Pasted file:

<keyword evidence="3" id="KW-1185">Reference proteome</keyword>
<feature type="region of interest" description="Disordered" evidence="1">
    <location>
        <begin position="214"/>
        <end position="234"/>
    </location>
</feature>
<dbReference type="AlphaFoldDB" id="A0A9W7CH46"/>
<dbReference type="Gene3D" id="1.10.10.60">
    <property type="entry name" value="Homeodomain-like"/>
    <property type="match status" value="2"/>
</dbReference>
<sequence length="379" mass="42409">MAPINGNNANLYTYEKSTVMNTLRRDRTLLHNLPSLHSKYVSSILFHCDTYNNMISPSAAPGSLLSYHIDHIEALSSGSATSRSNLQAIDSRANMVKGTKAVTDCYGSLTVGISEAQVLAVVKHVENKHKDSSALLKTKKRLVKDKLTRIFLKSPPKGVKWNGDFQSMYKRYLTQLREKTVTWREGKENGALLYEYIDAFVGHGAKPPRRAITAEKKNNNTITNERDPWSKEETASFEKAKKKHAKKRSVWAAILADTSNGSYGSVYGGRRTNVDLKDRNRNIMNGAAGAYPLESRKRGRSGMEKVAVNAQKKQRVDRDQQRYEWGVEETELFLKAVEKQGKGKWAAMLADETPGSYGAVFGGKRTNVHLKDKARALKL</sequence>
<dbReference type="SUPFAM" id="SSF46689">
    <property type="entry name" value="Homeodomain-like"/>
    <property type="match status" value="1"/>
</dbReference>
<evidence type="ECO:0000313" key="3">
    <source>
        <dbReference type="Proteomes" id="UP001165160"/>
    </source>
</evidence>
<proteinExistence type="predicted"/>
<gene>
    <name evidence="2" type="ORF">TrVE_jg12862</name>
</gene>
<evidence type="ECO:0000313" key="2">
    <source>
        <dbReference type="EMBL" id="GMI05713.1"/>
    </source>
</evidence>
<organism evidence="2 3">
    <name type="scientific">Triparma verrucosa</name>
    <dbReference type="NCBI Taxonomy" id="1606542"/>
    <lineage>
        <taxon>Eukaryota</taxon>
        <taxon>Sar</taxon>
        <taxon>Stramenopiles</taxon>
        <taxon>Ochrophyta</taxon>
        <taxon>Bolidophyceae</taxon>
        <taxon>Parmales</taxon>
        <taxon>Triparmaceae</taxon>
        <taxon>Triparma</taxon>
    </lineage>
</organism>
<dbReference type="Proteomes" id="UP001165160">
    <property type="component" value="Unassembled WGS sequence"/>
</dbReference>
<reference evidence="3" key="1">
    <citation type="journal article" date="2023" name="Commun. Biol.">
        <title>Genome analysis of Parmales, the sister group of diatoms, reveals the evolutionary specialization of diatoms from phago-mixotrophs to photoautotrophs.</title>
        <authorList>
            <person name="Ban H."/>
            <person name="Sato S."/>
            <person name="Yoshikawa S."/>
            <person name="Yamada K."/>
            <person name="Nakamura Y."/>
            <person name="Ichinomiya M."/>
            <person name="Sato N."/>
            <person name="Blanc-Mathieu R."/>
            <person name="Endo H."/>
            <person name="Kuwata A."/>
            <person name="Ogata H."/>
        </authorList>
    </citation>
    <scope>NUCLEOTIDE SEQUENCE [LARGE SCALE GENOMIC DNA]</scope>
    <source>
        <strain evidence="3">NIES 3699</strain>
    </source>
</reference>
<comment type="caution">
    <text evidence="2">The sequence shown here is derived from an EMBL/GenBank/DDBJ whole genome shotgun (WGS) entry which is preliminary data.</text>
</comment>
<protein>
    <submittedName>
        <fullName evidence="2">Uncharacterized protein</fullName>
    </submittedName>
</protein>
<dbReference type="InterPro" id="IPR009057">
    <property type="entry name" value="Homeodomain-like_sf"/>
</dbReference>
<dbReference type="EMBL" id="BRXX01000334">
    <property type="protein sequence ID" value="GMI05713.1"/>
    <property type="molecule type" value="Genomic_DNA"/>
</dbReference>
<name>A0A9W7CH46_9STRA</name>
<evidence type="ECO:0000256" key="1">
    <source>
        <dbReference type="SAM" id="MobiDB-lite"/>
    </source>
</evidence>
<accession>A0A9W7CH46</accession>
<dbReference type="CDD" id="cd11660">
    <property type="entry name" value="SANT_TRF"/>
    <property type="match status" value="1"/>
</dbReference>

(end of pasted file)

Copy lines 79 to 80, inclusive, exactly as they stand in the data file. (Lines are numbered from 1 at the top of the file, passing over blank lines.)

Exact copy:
<dbReference type="InterPro" id="IPR009057">
    <property type="entry name" value="Homeodomain-like_sf"/>